Paris Attacks Response Wins Hollande French Backing, Not Party'sby and
One year after Charlie Hebdo, constitutional change is sought
Public supports proposal to strip terrorists of citizenship
President Francois Hollande’s immediate response to the terrorists attacks that hit Paris last year -- a mix of firmness and calls for national unity -- won him popular support from across the political spectrum.
Now, his push to adopt security measures long advocated by right-wing parties, especially a proposed constitutional change to strip convicted French terrorists of their citizenship, has lost him the backing of many within his Socialist party, even as the public approves.
The French president this week kicks off ceremonies for the 147 victims of terrorism in 2015 -- the 17 who perished in attacks between Jan. 7 and 9 at Charlie Hebdo magazine and a kosher supermarket, and the 130 who lost their lives to the Nov. 13 attacks in and around Paris at cafes, the Bataclan concert hall and a stadium.
Bolstered by approval ratings that surged over a record 20 points in the month after the November attacks, Hollande has put national security at the forefront of his agenda. Early next month he’ll seek support at a combined meeting of the Senate and the National Assembly to modify the French constitution to include the government’s right to declare a state of emergency and to extend its power to strip French-born dual-nationality citizens convicted of “a severe crime against the nation” of their citizenship. Currently, only those who acquired their citizenship after birth can be stripped of it.
The citizenship measure was initially proposed by former President Nicolas Sarkozy and is supported by the anti-immigrant National Front’s Marine Le Pen, who said during her new year’s address that the measure is “at the heart of our patriot vision of the world.” About 86 percent of the French back the proposal to strip terrorist dual-citizens of their nationality, according to an Elabe poll published Dec. 29.
That’s not a view shared by prominent members of Hollande’s Socialist Party. His Justice Minister Christiane Taubira, his former Prime Minister Jean-Marc Ayrault and Paris Mayor Anne Hidalgo, with whom he’ll stand hand-in-hand at all the tribute ceremonies, are vocal opponents of the citizenship law and have criticized his focus on law-and-order measures. They say the law has little practical effect and would create a distinction between French-born citizens with a second nationality and those without. Several Socialist lawmakers said they will fight the president to prevent its incorporation in the constitution.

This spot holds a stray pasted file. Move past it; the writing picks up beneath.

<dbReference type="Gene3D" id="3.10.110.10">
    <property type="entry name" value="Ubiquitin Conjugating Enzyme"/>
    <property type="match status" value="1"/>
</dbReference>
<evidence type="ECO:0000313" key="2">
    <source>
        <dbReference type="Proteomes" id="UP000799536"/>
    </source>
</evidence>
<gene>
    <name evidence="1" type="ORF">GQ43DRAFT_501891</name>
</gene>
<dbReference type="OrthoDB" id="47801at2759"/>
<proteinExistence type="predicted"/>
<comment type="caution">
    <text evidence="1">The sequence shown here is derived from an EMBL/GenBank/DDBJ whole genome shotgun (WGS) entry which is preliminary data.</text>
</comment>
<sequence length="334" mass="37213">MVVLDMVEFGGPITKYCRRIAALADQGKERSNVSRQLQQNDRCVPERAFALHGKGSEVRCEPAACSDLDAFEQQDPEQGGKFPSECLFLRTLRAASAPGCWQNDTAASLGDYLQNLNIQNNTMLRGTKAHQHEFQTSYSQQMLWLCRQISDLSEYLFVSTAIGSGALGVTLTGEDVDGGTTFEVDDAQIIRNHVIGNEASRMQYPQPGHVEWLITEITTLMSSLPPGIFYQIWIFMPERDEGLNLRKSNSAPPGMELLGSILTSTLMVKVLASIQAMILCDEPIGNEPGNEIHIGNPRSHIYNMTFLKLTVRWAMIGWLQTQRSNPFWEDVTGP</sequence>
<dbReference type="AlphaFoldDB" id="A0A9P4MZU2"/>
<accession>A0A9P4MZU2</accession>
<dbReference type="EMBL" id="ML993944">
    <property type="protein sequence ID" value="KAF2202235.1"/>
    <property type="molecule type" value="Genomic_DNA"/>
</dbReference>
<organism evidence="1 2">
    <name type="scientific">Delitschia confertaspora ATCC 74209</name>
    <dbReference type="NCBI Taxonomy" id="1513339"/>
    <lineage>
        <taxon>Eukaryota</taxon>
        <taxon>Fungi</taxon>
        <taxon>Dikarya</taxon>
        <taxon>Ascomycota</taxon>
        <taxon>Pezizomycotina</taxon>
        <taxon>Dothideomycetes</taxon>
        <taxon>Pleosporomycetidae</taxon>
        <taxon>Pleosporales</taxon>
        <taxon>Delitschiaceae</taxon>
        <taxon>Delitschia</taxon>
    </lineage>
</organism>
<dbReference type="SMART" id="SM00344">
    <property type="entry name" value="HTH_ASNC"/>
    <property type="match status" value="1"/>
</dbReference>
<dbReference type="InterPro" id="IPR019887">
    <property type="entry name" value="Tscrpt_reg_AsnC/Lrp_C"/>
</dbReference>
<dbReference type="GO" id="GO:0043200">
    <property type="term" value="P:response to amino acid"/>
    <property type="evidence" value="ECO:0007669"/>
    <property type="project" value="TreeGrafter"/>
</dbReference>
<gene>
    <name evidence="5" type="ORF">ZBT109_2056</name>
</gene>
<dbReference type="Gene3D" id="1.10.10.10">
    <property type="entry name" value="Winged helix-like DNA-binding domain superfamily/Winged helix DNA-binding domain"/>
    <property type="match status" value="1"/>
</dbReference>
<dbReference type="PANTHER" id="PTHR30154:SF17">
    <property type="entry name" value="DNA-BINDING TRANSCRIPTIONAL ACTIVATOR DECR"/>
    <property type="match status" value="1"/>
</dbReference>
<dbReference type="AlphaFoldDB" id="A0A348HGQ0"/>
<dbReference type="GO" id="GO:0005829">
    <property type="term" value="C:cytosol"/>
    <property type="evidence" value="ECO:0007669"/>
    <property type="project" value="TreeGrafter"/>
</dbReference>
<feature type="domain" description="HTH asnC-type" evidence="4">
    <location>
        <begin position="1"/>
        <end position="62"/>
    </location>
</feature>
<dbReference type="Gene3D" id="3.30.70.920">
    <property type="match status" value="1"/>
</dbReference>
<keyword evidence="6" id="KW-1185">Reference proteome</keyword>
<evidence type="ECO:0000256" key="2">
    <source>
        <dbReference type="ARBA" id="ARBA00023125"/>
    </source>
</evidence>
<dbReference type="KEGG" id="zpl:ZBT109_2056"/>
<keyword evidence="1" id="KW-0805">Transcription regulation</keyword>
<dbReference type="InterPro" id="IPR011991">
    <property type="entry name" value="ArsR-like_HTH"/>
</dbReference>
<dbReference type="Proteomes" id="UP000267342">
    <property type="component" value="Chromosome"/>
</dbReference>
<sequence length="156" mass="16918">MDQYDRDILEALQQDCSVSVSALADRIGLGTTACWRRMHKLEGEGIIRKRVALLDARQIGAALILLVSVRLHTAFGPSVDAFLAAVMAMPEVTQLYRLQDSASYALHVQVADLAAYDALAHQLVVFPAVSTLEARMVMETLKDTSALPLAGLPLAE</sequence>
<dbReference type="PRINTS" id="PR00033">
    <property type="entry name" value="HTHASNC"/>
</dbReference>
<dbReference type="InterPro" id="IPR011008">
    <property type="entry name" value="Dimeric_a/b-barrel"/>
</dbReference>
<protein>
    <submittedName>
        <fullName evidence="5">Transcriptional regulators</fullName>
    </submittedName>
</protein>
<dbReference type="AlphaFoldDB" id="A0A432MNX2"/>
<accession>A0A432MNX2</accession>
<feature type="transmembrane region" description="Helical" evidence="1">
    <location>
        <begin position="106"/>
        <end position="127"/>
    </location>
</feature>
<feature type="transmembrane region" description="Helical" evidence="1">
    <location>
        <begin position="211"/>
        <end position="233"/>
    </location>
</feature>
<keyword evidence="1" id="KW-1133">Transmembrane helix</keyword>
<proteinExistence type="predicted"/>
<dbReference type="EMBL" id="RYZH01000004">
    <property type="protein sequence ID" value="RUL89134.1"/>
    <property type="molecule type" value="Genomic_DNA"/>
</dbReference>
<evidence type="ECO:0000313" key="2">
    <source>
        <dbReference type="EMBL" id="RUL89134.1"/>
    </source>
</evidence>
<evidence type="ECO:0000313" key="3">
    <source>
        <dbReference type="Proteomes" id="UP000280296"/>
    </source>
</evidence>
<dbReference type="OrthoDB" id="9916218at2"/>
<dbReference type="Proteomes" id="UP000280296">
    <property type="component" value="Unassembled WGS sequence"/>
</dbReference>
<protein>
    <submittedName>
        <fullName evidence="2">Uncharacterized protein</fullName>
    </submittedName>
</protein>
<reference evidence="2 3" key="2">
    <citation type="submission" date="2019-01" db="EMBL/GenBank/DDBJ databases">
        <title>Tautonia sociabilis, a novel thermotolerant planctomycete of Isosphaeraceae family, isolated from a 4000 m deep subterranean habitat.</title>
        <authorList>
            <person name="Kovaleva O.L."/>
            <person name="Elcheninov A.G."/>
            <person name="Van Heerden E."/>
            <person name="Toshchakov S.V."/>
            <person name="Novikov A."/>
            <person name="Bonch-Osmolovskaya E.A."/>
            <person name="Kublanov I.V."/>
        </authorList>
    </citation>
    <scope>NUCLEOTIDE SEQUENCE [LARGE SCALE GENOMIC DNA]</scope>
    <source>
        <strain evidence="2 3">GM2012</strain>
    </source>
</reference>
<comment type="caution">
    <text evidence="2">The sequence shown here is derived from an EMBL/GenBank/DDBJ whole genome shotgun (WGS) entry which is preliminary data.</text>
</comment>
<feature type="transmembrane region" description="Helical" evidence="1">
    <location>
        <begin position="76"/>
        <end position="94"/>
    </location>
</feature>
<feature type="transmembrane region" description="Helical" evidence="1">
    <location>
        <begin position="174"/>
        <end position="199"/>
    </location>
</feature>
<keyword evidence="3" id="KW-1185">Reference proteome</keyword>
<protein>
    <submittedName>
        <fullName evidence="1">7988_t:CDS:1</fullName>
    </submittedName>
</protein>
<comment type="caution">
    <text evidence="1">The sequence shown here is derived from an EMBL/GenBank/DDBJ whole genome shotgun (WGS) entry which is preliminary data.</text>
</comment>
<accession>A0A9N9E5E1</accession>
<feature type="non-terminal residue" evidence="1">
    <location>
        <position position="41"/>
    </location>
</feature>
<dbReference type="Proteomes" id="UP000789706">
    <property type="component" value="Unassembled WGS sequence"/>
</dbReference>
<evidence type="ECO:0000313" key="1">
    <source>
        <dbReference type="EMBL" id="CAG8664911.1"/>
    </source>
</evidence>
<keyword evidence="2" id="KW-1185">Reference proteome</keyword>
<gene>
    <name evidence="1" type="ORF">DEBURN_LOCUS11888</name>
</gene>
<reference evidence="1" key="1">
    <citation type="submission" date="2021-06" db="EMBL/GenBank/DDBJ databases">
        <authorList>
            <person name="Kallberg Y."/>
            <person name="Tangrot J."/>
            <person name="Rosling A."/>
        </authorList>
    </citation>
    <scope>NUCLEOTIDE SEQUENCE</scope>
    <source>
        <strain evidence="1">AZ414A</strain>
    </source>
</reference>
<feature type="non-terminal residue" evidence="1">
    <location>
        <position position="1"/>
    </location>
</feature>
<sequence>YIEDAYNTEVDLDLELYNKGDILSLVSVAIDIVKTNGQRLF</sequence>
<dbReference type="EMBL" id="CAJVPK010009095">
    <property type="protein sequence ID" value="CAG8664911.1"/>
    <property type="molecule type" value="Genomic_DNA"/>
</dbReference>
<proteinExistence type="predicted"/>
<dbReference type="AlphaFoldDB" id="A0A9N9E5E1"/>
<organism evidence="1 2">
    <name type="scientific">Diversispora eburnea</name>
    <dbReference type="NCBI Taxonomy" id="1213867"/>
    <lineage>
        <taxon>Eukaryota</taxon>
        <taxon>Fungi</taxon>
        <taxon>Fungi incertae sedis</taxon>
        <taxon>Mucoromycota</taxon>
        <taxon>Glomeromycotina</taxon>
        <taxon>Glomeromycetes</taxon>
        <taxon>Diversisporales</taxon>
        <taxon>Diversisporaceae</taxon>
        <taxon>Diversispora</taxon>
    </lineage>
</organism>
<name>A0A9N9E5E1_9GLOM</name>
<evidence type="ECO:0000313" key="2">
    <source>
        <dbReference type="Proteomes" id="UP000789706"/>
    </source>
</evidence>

“This measure is useless: we’re going to lose a month debating it,” Hildago said on France Inter radio Jan. 4. “We need policies that produce results on unemployment, a major issue in our country.”
The public and Socialist leaders are looking at the issue from different perspectives, says Yves-Marie Cann, head of political polling at Elabe.
“For the general population, it’s just common sense that you are no longer French if you attack innocent French people on behalf of your allegiance to an outside force,” Cann said. “The political and intellectual debate has focused on the legal and symbolic issues of discrimination and the creation of stateless people.”
The president bypassed opposition within his ranks and justified his position directly to the French people in his annual televised New Year’s address.
“What happened changed us, even transformed us,” he said, calling on the French people to confront the causes of the drama “head-on, treating them with firmness.”
Leaders of Sarkozy’s Republicans have called for the measure to be extended to all French citizens, not just those with another nationality. That position has even been reluctantly adopted by some Socialists, including party secretary general Jean-Christophe Cambadelis, even though France has signed, but not fully ratified, international accords committing it to not creating stateless people.
Addressing law enforcement officials on Thursday, Hollande said the attacks have made France “even more resolute to defend the nation.” He said intelligence and police services will do more to share information. His Prime Minister Manuel Valls plans to submit a bill next month to extend the powers of police and intelligence officers.
The bill will put into law some measures that hitherto have only been applicable under a state of emergency. France imposed a state of emergency the night of the Nov. 13 attacks and parliament extended it by three months. Since then 25 crimes connected with terror activities have been brought to light, Hollande said.
Hollande gained as much as 24 percentage points in two approval rating polls published in the weeks after the November attacks. A TNS-Sofres survey for Le Figaro Magazine showed his approval rating at 35 percent, up 20 points in a month and the highest in almost three years. An IFOP poll for Paris Match magazine showed his approval rating at 45 percent, up 14 points in a month.
The bump was welcome for Hollande, but doesn’t plaster over other realities: 74 percent of French voters do not want him to run again. Respondents in the Odoxa survey published by Le Parisien Jan. 1 rejected Sarkozy, who plans to run again in 2017, by the same score.
With unemployment at an 18-year-high of 10.8 percent, the president did say Dec. 31 that creating jobs “remains my top priority.” Unemployment is the most important issue for 2016, respondents for a Odoxa poll published Dec. 31 said, ahead of fighting terrorism and reducing poverty.
“The vast majority of the French think that policies that have been tried have failed,” said Gael Sliman, president of Odoxa. “They see a renewal of the political class as a necessary step to improve the situation.”